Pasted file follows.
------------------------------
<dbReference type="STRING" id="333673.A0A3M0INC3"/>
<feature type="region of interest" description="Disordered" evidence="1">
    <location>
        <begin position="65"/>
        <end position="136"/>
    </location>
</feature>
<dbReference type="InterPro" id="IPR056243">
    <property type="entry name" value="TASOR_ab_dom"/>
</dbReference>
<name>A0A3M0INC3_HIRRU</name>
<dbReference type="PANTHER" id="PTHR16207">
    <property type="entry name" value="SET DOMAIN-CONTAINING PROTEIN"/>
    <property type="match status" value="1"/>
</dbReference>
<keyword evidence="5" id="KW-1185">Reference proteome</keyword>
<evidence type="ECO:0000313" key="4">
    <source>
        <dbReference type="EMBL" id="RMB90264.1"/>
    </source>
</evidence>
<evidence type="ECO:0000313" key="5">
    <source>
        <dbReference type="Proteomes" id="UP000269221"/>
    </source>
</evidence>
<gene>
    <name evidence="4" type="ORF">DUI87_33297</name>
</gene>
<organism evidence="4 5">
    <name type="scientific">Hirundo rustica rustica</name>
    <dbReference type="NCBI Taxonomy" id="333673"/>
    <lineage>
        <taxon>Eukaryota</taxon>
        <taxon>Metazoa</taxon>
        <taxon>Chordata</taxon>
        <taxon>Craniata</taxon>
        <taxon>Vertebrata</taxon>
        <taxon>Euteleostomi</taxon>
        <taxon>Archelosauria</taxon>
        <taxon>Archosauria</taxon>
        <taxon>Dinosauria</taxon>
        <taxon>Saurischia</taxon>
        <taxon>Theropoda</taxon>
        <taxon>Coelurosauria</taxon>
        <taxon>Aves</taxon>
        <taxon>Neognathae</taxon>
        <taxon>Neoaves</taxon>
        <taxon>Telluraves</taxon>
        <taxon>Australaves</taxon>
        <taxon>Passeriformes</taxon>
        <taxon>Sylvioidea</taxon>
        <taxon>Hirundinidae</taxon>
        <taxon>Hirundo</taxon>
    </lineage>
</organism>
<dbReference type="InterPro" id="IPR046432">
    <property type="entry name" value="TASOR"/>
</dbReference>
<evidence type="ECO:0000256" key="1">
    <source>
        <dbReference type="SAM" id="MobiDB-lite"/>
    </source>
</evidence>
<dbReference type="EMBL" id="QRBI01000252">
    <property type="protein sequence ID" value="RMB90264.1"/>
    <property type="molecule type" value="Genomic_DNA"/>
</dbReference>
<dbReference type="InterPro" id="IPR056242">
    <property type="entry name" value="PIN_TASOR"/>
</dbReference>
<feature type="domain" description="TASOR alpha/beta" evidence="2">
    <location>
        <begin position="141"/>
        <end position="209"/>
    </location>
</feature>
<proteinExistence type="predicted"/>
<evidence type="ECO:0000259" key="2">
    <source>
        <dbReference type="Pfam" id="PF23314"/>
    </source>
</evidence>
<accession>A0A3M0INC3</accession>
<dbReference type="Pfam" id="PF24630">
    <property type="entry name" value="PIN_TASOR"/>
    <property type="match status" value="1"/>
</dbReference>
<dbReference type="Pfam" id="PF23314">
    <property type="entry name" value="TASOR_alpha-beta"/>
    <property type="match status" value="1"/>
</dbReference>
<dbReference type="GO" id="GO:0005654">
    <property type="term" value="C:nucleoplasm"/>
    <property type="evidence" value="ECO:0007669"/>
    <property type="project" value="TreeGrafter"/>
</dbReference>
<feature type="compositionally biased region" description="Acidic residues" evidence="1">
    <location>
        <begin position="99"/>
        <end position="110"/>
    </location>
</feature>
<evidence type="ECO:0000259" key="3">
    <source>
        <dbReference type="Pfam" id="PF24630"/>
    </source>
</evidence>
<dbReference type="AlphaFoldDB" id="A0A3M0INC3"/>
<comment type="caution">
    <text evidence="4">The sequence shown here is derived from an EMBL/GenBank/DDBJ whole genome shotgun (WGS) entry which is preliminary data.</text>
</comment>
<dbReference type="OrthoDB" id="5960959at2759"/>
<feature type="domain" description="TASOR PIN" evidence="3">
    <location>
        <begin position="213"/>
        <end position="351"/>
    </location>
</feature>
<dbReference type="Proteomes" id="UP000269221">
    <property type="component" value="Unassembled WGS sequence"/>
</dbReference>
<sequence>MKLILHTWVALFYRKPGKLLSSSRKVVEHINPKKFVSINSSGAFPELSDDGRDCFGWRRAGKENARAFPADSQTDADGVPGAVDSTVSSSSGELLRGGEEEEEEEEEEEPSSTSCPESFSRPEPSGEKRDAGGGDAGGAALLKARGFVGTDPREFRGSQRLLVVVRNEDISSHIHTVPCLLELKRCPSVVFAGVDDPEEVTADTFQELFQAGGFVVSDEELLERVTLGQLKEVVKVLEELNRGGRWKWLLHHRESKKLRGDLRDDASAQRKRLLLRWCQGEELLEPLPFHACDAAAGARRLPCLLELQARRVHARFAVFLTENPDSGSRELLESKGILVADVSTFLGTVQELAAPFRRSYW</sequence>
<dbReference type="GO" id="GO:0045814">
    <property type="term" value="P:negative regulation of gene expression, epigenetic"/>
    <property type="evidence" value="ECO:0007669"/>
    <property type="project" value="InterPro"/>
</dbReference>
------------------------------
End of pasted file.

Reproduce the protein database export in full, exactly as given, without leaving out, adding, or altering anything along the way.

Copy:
<dbReference type="STRING" id="333673.A0A3M0INC3"/>
<feature type="region of interest" description="Disordered" evidence="1">
    <location>
        <begin position="65"/>
        <end position="136"/>
    </location>
</feature>
<dbReference type="InterPro" id="IPR056243">
    <property type="entry name" value="TASOR_ab_dom"/>
</dbReference>
<name>A0A3M0INC3_HIRRU</name>
<dbReference type="PANTHER" id="PTHR16207">
    <property type="entry name" value="SET DOMAIN-CONTAINING PROTEIN"/>
    <property type="match status" value="1"/>
</dbReference>
<keyword evidence="5" id="KW-1185">Reference proteome</keyword>
<evidence type="ECO:0000313" key="4">
    <source>
        <dbReference type="EMBL" id="RMB90264.1"/>
    </source>
</evidence>
<evidence type="ECO:0000313" key="5">
    <source>
        <dbReference type="Proteomes" id="UP000269221"/>
    </source>
</evidence>
<gene>
    <name evidence="4" type="ORF">DUI87_33297</name>
</gene>
<organism evidence="4 5">
    <name type="scientific">Hirundo rustica rustica</name>
    <dbReference type="NCBI Taxonomy" id="333673"/>
    <lineage>
        <taxon>Eukaryota</taxon>
        <taxon>Metazoa</taxon>
        <taxon>Chordata</taxon>
        <taxon>Craniata</taxon>
        <taxon>Vertebrata</taxon>
        <taxon>Euteleostomi</taxon>
        <taxon>Archelosauria</taxon>
        <taxon>Archosauria</taxon>
        <taxon>Dinosauria</taxon>
        <taxon>Saurischia</taxon>
        <taxon>Theropoda</taxon>
        <taxon>Coelurosauria</taxon>
        <taxon>Aves</taxon>
        <taxon>Neognathae</taxon>
        <taxon>Neoaves</taxon>
        <taxon>Telluraves</taxon>
        <taxon>Australaves</taxon>
        <taxon>Passeriformes</taxon>
        <taxon>Sylvioidea</taxon>
        <taxon>Hirundinidae</taxon>
        <taxon>Hirundo</taxon>
    </lineage>
</organism>
<dbReference type="InterPro" id="IPR046432">
    <property type="entry name" value="TASOR"/>
</dbReference>
<evidence type="ECO:0000256" key="1">
    <source>
        <dbReference type="SAM" id="MobiDB-lite"/>
    </source>
</evidence>
<dbReference type="EMBL" id="QRBI01000252">
    <property type="protein sequence ID" value="RMB90264.1"/>
    <property type="molecule type" value="Genomic_DNA"/>
</dbReference>
<dbReference type="InterPro" id="IPR056242">
    <property type="entry name" value="PIN_TASOR"/>
</dbReference>
<feature type="domain" description="TASOR alpha/beta" evidence="2">
    <location>
        <begin position="141"/>
        <end position="209"/>
    </location>
</feature>
<proteinExistence type="predicted"/>
<evidence type="ECO:0000259" key="2">
    <source>
        <dbReference type="Pfam" id="PF23314"/>
    </source>
</evidence>
<accession>A0A3M0INC3</accession>
<dbReference type="Pfam" id="PF24630">
    <property type="entry name" value="PIN_TASOR"/>
    <property type="match status" value="1"/>
</dbReference>
<dbReference type="Pfam" id="PF23314">
    <property type="entry name" value="TASOR_alpha-beta"/>
    <property type="match status" value="1"/>
</dbReference>
<dbReference type="GO" id="GO:0005654">
    <property type="term" value="C:nucleoplasm"/>
    <property type="evidence" value="ECO:0007669"/>
    <property type="project" value="TreeGrafter"/>
</dbReference>
<feature type="compositionally biased region" description="Acidic residues" evidence="1">
    <location>
        <begin position="99"/>
        <end position="110"/>
    </location>
</feature>
<evidence type="ECO:0000259" key="3">
    <source>
        <dbReference type="Pfam" id="PF24630"/>
    </source>
</evidence>
<dbReference type="AlphaFoldDB" id="A0A3M0INC3"/>
<comment type="caution">
    <text evidence="4">The sequence shown here is derived from an EMBL/GenBank/DDBJ whole genome shotgun (WGS) entry which is preliminary data.</text>
</comment>
<dbReference type="OrthoDB" id="5960959at2759"/>
<feature type="domain" description="TASOR PIN" evidence="3">
    <location>
        <begin position="213"/>
        <end position="351"/>
    </location>
</feature>
<dbReference type="Proteomes" id="UP000269221">
    <property type="component" value="Unassembled WGS sequence"/>
</dbReference>
<sequence>MKLILHTWVALFYRKPGKLLSSSRKVVEHINPKKFVSINSSGAFPELSDDGRDCFGWRRAGKENARAFPADSQTDADGVPGAVDSTVSSSSGELLRGGEEEEEEEEEEEPSSTSCPESFSRPEPSGEKRDAGGGDAGGAALLKARGFVGTDPREFRGSQRLLVVVRNEDISSHIHTVPCLLELKRCPSVVFAGVDDPEEVTADTFQELFQAGGFVVSDEELLERVTLGQLKEVVKVLEELNRGGRWKWLLHHRESKKLRGDLRDDASAQRKRLLLRWCQGEELLEPLPFHACDAAAGARRLPCLLELQARRVHARFAVFLTENPDSGSRELLESKGILVADVSTFLGTVQELAAPFRRSYW</sequence>
<dbReference type="GO" id="GO:0045814">
    <property type="term" value="P:negative regulation of gene expression, epigenetic"/>
    <property type="evidence" value="ECO:0007669"/>
    <property type="project" value="InterPro"/>
</dbReference>